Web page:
This code was ~#70 on Tuesday, and still ~#230 on Sunday,

Then I wanted to improve pathfinding. And because I had some outside stuff, I kinda finished it on Sunday - not, as previously planned Thursday/Friday. This was the change I hated, rewrite the basics of the system, not incremental update. Probably still bugged, but works. Somehow.

What I did was entirely switch to frame-based architecture. Each pac took into account paths of other pacs, and the path computation went similarly as previously, but for 3 turns deep (I’ve tried with more but timeouts happened).

Each pac created his path on each turn deep computing new Markov with the pills and other bonuses/discounts properly updated. On the upper level I took all combinations of first/second/third computation order for three pacs or less. For a larger number, all pacs were computed as first, and then greedily, the best one was chosen the real one, then more complicated stuff for the second etc.

I added straightforward opponent prediction 3 turns ahead based on simple flow (no additional filtering on visibility etc) to discount in proper (I’m still certain there are bugs out there) turns squares that may be occupied by the stronger opponents.

I also added a few simple micro rules, and was in the middle of implementing tunnels but gave up on this as, without better opponent tracing, the discovery of such situations were very rare.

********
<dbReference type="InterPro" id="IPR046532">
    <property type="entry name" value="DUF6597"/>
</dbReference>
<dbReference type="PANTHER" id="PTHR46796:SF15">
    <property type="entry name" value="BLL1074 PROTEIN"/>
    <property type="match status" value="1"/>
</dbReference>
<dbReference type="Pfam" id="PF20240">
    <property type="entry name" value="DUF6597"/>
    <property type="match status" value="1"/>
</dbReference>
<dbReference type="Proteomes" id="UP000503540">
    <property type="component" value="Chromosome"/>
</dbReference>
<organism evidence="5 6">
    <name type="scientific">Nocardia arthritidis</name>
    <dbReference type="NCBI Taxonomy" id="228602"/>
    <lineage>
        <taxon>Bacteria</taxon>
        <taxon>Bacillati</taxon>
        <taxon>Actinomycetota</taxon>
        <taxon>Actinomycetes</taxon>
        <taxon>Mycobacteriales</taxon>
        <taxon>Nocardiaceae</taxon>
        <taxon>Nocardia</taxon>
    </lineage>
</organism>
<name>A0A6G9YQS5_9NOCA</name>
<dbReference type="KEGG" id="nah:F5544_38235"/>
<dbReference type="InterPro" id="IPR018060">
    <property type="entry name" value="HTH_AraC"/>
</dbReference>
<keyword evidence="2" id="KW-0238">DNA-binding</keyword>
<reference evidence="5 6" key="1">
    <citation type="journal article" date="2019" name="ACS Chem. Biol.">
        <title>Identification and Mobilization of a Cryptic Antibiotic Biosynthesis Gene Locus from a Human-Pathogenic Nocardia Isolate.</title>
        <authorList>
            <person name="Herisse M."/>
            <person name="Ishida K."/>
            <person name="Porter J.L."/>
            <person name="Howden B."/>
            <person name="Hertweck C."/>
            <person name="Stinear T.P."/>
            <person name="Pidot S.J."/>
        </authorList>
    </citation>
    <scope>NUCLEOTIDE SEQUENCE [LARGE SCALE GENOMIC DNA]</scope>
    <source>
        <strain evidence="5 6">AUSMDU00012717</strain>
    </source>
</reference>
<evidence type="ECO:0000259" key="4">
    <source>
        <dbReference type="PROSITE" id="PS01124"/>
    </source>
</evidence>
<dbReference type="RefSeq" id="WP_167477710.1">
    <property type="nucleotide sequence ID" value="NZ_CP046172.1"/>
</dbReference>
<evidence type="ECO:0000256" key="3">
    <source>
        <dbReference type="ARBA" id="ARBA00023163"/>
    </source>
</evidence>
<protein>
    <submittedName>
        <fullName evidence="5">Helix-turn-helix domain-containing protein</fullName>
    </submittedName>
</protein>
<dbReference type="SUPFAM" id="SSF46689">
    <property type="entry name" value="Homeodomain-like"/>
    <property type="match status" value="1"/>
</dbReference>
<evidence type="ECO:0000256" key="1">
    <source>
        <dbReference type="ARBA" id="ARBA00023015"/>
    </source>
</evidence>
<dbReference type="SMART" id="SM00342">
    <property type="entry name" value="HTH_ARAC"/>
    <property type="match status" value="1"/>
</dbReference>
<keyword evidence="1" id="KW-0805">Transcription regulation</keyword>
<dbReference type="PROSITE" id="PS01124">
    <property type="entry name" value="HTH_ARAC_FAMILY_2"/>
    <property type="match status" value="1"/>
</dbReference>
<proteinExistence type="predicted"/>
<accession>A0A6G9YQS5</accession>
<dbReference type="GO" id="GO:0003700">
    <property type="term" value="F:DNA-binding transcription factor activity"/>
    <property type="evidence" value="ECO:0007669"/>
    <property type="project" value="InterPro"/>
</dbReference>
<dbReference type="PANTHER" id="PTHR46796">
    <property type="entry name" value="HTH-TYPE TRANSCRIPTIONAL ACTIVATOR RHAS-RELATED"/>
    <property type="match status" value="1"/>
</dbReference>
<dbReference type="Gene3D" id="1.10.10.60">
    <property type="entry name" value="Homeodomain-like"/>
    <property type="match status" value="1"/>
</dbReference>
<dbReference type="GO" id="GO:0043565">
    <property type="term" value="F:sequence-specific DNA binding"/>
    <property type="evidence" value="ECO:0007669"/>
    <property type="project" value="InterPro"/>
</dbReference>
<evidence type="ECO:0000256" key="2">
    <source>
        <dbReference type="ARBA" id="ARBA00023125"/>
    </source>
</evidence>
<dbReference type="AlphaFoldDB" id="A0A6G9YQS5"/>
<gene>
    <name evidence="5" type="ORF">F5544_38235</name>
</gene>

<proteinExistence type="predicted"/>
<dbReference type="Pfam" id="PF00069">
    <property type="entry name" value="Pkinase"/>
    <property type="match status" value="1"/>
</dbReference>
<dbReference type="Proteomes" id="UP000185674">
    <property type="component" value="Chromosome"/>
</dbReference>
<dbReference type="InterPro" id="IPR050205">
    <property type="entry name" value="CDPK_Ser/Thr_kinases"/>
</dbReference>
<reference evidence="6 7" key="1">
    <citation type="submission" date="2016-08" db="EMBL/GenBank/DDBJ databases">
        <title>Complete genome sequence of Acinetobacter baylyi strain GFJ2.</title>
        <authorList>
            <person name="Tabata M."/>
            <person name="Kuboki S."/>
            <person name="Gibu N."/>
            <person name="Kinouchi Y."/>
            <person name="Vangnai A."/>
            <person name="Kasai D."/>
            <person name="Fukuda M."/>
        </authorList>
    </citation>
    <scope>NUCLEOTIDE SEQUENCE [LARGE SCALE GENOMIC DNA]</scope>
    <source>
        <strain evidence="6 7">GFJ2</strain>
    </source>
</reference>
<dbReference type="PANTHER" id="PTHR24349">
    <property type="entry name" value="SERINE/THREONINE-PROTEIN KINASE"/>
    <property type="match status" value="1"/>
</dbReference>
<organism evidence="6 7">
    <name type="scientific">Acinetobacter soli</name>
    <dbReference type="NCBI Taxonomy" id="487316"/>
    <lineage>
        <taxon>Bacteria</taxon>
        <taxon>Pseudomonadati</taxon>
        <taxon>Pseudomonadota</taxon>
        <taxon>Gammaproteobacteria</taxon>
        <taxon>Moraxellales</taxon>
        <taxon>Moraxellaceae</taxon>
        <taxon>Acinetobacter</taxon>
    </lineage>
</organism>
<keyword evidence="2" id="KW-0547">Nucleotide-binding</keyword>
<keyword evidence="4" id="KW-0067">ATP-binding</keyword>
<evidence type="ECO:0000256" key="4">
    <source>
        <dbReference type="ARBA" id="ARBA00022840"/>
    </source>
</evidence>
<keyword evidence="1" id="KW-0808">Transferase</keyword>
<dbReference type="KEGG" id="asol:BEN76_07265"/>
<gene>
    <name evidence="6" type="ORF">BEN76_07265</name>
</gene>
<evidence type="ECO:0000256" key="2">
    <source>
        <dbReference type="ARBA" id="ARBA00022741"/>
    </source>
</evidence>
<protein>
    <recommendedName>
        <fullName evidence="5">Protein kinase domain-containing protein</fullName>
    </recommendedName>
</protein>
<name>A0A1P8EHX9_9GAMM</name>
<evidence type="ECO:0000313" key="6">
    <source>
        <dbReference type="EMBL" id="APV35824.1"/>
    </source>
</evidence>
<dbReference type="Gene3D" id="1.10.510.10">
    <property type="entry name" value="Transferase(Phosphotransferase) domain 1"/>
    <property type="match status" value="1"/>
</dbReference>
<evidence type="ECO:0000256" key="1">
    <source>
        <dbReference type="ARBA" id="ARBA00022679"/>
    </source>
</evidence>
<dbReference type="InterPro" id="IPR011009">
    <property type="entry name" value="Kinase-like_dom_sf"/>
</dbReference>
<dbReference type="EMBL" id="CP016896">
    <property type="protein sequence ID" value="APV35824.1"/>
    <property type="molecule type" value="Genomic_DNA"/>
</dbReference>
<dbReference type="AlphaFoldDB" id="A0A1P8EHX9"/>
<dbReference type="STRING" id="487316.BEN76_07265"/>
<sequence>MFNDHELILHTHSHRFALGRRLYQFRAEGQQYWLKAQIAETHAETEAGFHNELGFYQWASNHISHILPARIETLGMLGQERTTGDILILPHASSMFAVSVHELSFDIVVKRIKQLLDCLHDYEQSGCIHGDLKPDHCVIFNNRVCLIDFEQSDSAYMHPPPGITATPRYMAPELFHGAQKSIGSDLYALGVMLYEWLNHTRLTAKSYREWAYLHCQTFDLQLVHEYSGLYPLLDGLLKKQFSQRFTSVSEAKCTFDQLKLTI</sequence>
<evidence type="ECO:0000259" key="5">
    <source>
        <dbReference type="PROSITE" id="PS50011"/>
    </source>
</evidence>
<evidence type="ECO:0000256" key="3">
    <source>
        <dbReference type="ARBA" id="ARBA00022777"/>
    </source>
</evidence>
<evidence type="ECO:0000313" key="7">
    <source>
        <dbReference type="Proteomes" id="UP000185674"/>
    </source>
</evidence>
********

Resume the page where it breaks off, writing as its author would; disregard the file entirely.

At this stage, my code became a mess, and I wasn’t sure of anything.

Last superfix, #230->#final @DamianS gave us ‘last advice’ on slack, to usually avoid dead-ends when taking the pills at the beginning. This was a default behavior of my bot, that a day or to ago I tried to force-change. This was actually easy to revert - one uncomment, and bam + 100 places.



Awesome contest and my first serious participation. Was a pleasure to participate in the largest codingame contest.

The codingame team not only managed the considerable strain of almost 5000 participants, they also coded awesome bots of their own, so a big hand to
@[CG]Thibaud, @[CG]Nick, @[CG]OlogN, @[CG]SaiksyApo, @[CG]Maxime, [CG]XorMode and the rest of the team!!

About my code,

I used python3 for its in-built functions as I really did not want to code them myself :stuck_out_tongue:

It was a very beginner friendly contest and it is quite easy to make it till Bronze, after this the Switch, Speed and fog of war joins in.

Wood2 --> Wood1
Move to the nearest Super Pellet,
If no Super pellets move to the nearest pellet
Else move to a random point

Wood1 --> Bronze,
Extend the Previous code to join multiple commands by the Pipe symbol ’ | ’

Bronze --> Silver
I added Switch to switch to the eating type if an opponent`s pac is quite close. This was enough to get a decent rank in bronze, after this I added a bit of collaboration:
1) A targeted flag to the pellets so no 2 pacs move to the same pellet.